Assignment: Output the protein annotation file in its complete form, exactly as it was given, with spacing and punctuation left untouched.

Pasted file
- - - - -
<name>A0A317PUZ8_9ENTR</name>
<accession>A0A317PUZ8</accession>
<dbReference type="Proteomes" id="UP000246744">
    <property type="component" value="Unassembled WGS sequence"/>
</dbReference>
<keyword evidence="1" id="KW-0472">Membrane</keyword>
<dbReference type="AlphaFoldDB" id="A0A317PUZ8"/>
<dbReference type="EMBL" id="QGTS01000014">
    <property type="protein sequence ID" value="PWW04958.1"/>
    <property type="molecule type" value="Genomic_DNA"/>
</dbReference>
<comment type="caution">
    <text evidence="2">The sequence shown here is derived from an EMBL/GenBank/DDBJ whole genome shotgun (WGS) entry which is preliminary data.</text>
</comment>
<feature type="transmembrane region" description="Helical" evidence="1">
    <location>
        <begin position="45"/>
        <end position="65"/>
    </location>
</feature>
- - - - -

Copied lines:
<name>A0A317PUZ8_9ENTR</name>
<accession>A0A317PUZ8</accession>
<dbReference type="Proteomes" id="UP000246744">
    <property type="component" value="Unassembled WGS sequence"/>
</dbReference>
<keyword evidence="1" id="KW-0472">Membrane</keyword>
<dbReference type="AlphaFoldDB" id="A0A317PUZ8"/>
<dbReference type="EMBL" id="QGTS01000014">
    <property type="protein sequence ID" value="PWW04958.1"/>
    <property type="molecule type" value="Genomic_DNA"/>
</dbReference>
<comment type="caution">
    <text evidence="2">The sequence shown here is derived from an EMBL/GenBank/DDBJ whole genome shotgun (WGS) entry which is preliminary data.</text>
</comment>
<feature type="transmembrane region" description="Helical" evidence="1">
    <location>
        <begin position="45"/>
        <end position="65"/>
    </location>
</feature>